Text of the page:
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Vietnam's Phu Quoc needs more than just infrastructure upgrades: authorities

Vietnam's Phu Quoc needs more than just infrastructure upgrades: authorities

Tuesday, August 04, 2015, 20:05 GMT+7

Phu Quoc Island, a district administered by the southern province of Kien Giang, is now a magnet for realty and tourism investors thanks to recent heavy investment in infrastructure upgrades, but local officials say they need even more.

>> An audio version of the story is available here

The island needs more entertainment venues, better state management over land issues and a wastewater treatment system, officials said at a meeting in Can Tho City on Monday.

Phu Quoc Island, a one-hour flight away from Ho Chi Minh City, has been granted an exclusive mechanism for development, according to Directive No. 80 signed by Prime Minister Nguyen Tan Dung in December 2013.

The island has since been connected to the national grid, and seen the construction of a north-to-south main road, and the operation of an international airport.

Tourists and investors have thus flocked to the island to enjoy its world-renowned natural landscapes, and to grab investment opportunities in what is expected to become a special economic zone.

The Phu Quoc administration has so far granted investment licenses for 164 projects, 21 of which are foreign-invested, which collectively pledge to pump VND168.93 trillion (US$7.76 billion) into the island, officials said at a meeting meant to review the effectiveness of the island’s special development mechanism.

Twenty-three of the licensed projects, with a total investment of VND25.81 trillion ($1.19 billion), have become operational, whereas 14 others, worth VND11.38 trillion ($522.74 million), are under construction. The remaining investors are completing investment procedures.

fceef9cf.jpgWorkers are seen at a construction site on Phu Quoc Island. Photo: Tuoi Tre

The constantly improved infrastructure on Phu Quoc has enabled the island’s tourist arrival numbers to rise 30 to 40 percent per year since late 2013, Le Van Thi, chairman of the Kien Giang administration, told the meeting.

In 2014, around 1,200 new hotels were built on the island, which is expected to add another 2,000 such facilities this year.

While Phu Quoc once received around 3,000 visitors on a daily basis, the figure has now doubled, Thi said.

Even though there is a sufficient number of hotels and restaurants, there are few entertainment services and activities that can make holidaymakers stay longer, the chairman said.

“Visitors normally go swimming, take a tour around the forests, visit the night market, and go out drinking at night to finish their journey,” he elaborated.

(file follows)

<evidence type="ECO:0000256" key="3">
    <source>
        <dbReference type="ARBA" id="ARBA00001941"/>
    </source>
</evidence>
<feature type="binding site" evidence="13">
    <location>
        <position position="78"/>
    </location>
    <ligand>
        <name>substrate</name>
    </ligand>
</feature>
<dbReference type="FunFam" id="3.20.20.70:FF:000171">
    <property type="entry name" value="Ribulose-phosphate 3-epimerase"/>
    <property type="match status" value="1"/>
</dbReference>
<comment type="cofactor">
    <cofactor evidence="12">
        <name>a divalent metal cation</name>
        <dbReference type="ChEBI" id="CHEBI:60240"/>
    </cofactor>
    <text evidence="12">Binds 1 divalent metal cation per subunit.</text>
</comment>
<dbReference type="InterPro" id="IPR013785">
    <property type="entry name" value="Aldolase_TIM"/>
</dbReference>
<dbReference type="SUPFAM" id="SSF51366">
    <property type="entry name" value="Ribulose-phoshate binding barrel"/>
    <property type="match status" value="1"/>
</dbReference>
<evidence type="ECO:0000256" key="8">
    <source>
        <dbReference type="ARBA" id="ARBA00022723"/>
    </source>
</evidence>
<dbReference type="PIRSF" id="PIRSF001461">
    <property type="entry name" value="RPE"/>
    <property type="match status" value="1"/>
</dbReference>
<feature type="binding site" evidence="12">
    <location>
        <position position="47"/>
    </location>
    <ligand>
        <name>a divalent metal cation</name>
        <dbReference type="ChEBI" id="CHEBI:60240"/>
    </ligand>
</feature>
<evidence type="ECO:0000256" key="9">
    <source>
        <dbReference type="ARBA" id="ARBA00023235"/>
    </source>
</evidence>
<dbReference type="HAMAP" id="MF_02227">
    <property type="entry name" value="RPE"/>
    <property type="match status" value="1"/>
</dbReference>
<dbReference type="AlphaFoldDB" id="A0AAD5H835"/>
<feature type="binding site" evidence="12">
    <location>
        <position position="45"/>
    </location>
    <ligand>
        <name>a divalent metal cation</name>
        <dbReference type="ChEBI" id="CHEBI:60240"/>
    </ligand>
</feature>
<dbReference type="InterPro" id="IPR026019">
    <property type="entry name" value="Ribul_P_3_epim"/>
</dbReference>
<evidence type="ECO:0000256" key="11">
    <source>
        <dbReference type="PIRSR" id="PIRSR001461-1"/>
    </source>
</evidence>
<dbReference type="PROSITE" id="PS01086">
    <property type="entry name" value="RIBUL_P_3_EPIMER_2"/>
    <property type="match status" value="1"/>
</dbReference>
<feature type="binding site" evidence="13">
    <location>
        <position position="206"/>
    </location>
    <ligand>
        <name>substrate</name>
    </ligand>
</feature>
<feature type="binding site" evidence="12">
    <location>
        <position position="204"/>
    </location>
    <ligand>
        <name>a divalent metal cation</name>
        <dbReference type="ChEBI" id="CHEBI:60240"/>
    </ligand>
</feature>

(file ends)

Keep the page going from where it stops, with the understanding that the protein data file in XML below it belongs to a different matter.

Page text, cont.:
The Kien Giang administration has thus taken action to resolve the issue, according to the chairman.

“We have limited the number of new resort projects with large areas, and increased investment in building recreational venues on the island,” Thi said.

vXHJNEZp.jpgForeign tourists leave Phu Quoc International Airport. Photo: Tuoi Tre

The chairman, however, admitted that there are not enough available land plots to meet the demand of an increasing number of investors.

“More and more investors are coming to Phu Quoc to seek investment chances, but the land is limited,” he said.

“In the meantime, those that have been allocated land plots have failed to get work started.”

Local authorities will thus review the operations of sluggish investors and may withdraw the land plots given to them to welcome new investors, the chairman added.

“The biggest challenge facing Phu Quoc is that the state management over land issues is not effective enough,” Thi said.

The island has recently experienced a “land fever,” with investors rushing to speculate on land plots, causing land prices to skyrocket.

“But the situation is now stable and the ‘land fever’ is gone,” Thi told reporters after the Monday meeting.

FnSeXHal.jpgGarbage on a beach on Phu Quoc Island. Photo: Tuoi Tre

When asked about trash and wastewater treatment on the island, Thi said Phu Quoc is capable of treating garbage on its own.

“But we need around VND2 trillion [$91.87 million] to invest in a wastewater treatment system for the entire island, without which Phu Quoc will be polluted in the coming years,” he added.

While such a system has yet to be built, Thi said projects operating on the island are required to treat their wastewater before dumping it into the environment.

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